Being the highest authority in the canton of Abangares does not scare Anabelle Matarrita Ulloa, the first woman to be elected to hold this office. On the contrary, every time she thinks about it, her eyes light up with enthusiasm.
Matarrita has a degree in business administration, and for more than 20 years she has had to give a sense of direction to the family business, Miscelaneas del Golfo S.A., which provided building maintenance services, generating jobs for several women who are heads of their households. She has also been a private accountant and an independent insurance agent for the National Insurance Institute (INA) for 16 years.
We actually met for the interview in her insurance office, located in the center of Abangares. When we arrived, she welcomed us warmly and as she finished going over some papers with her secretary, we decided to go somewhere that is less of a work environment, away from policies, telephone calls, papers and figures.
Later at her house, Matarrita turned it down a notch from the daily grind and relaxed. Her way of speaking is measured, but at the same time has a touch of a certain enthusiasm. With a serene look and kind smile, she combines the style of a modern female executive with the conciliatory character of a mother.
We turned to the rancho (a thatched pavilion), located outside the house, on a kind of summit where you can make out the Abangares mountain range, and it is surrounded by a large number of trees, where the howler monkeys hang out in the afternoons and the birds sing.
The rancho is a family meeting place that she shares with her three daughters, Ana Victoria, 29, who is a lawyer; Diana, 24, an architect; and Maria Jose, 19, who is currently studying law.
She spends the weekends washing— a task that she says she loves— and also straightening up the house. Her hobbies are dancing salsa and exploring the La Sierra district, where she grew up as a child, and going horseback riding, a sport Matarrita is passionate about.
Diplomatic but with Personality
You could say that Anabelle Matarrita has always been surrounded by the political environment. Her father, Franklin Matarrita Montoya, was a community leader and municipal council member of Abangares in the 70s, and she has actively participated in the National Liberation Party (PLN- Partido Liberacion Nacional) for 37 years.
Since 2000, she has participated in the party’s district elections as treasurer and president of the party in the canton, although she is currently the national delegate.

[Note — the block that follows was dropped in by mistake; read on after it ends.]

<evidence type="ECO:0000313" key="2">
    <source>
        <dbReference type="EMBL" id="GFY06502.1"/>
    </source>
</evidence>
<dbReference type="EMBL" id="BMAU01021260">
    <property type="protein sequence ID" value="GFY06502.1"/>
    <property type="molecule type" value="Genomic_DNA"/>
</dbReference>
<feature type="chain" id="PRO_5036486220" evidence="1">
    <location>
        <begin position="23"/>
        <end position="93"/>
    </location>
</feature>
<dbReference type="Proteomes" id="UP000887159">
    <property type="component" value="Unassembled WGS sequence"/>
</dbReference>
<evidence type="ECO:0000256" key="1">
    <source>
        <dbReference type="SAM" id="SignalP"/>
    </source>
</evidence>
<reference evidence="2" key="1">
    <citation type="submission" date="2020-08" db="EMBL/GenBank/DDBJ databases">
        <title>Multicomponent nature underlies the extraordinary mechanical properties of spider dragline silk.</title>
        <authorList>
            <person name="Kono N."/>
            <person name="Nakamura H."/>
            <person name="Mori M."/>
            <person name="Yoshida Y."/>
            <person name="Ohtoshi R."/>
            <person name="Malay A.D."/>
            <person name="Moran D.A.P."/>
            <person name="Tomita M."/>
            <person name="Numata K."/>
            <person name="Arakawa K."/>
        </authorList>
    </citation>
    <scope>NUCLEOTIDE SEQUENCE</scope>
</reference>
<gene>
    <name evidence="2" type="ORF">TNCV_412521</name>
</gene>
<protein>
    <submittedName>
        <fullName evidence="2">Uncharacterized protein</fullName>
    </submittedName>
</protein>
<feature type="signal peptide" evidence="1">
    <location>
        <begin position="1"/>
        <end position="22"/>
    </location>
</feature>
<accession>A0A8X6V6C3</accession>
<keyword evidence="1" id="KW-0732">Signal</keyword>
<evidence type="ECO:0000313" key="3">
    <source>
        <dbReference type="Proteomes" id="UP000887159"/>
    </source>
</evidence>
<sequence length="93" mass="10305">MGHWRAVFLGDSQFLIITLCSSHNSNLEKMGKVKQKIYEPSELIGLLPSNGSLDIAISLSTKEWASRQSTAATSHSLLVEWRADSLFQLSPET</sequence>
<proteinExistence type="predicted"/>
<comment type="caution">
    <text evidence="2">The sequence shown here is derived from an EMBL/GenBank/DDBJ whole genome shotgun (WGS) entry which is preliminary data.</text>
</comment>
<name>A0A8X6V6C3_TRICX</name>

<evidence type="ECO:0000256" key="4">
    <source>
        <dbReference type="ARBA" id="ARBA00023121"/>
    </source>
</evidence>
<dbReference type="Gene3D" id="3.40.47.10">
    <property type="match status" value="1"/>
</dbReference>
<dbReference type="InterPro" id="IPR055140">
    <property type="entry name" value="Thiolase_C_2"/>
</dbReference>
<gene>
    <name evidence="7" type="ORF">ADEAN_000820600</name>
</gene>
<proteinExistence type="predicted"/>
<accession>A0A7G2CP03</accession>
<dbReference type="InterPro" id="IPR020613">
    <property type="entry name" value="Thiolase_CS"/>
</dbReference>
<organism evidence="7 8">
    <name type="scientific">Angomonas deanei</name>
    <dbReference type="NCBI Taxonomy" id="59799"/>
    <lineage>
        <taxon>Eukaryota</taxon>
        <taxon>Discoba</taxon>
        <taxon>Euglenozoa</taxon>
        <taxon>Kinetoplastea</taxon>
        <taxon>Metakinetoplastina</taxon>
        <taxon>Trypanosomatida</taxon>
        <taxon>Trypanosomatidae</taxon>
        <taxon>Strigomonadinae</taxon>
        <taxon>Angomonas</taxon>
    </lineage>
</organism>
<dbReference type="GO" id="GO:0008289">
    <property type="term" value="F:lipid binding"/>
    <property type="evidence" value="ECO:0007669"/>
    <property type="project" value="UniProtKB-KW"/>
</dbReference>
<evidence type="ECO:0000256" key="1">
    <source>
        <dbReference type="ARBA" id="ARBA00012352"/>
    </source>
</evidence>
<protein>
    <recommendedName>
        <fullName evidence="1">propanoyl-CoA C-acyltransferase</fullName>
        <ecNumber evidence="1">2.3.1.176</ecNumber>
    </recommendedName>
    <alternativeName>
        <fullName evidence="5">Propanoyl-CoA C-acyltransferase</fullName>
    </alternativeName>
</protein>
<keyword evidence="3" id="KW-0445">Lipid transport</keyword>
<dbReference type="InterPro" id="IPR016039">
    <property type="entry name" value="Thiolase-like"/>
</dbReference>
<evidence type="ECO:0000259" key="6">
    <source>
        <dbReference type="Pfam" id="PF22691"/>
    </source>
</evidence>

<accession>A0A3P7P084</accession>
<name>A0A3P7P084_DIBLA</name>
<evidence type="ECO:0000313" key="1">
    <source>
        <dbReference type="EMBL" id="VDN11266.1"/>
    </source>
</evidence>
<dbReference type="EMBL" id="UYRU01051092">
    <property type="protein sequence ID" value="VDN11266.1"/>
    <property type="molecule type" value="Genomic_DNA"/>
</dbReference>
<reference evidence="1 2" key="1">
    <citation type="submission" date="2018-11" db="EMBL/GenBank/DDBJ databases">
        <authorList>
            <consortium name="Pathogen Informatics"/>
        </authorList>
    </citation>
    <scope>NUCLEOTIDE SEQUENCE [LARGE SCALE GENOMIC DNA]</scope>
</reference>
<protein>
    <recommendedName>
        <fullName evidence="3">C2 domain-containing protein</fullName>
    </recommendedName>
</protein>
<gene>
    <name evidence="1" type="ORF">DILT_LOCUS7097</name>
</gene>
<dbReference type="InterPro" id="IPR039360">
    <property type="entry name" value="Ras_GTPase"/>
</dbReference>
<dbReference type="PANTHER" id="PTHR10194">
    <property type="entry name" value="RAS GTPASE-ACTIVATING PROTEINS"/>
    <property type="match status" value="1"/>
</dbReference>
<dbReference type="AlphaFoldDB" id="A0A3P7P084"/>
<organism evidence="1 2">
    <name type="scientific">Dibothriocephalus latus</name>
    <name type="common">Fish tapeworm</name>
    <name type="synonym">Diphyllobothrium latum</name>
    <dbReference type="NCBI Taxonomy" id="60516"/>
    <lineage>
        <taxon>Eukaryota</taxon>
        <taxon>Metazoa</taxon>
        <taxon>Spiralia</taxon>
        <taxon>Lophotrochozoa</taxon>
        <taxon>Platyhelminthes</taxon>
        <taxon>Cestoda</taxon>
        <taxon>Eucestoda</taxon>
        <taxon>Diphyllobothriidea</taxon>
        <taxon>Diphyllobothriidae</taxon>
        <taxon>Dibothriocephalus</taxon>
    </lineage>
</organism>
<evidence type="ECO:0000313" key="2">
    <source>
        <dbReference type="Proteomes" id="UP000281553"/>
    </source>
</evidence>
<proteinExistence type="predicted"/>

In addition, her husband, Adolfo Ledezma Vargas, with whom she has been married for 30 years, was president of the municipal council of Abangares during the 2002-2006 period. All of these prior experiences unavoidably drew her to the polls.
However, she does not like to be compared with what her family members have done, so she affirms that she will leave her own mark on the mayor’s office.
“I have high hopes to do things differently, to make my mark in the canton and to contribute something. I can’t wait for May 2nd to get here. I cannot lose my sense of direction,” she commented.
In addition, she anticipates aligning with council members since she believes that, for the most part, they will be fighting common battles.
“I think we are going to get along well in the council because we are all fighting for similar issues, access to water, employment and roads. We are only going to [be able to] develop the canton together. The day of the first session, I am not going to see political colors but rather work for the community.”
Matarrita is convinced that her experience and professional training are components in her favor for future responsibilities in the administration of the municipality, where she will also have to deal with two deeply rooted prejudices: sexism and the poor image that citizens have of politicians on duty.
“My profession (as an accountant) is a plus for managing the mayor’s office. I want to give citizens quality service. The municipality is a challenge due to the context. I must fight and prove that I have the ability as a woman and a professional in politics,” she said.
I ask her how she is going to react to the inevitable attacks from her opponents, being one of three female mayors in the province along with Maria Rosa Lopez in Santa Cruz and María Wilman Acosta in Colorado de Abangares, as well as to the pressures inherent to public office.
“Don’t get me wrong… I have my personality,” she smiles, “but I am diplomatic. I do not like conflict. I think that I am a positive leader. If someone doesn’t do their job, I take it on and I do it. I like working in teams but if not, I do it alone.”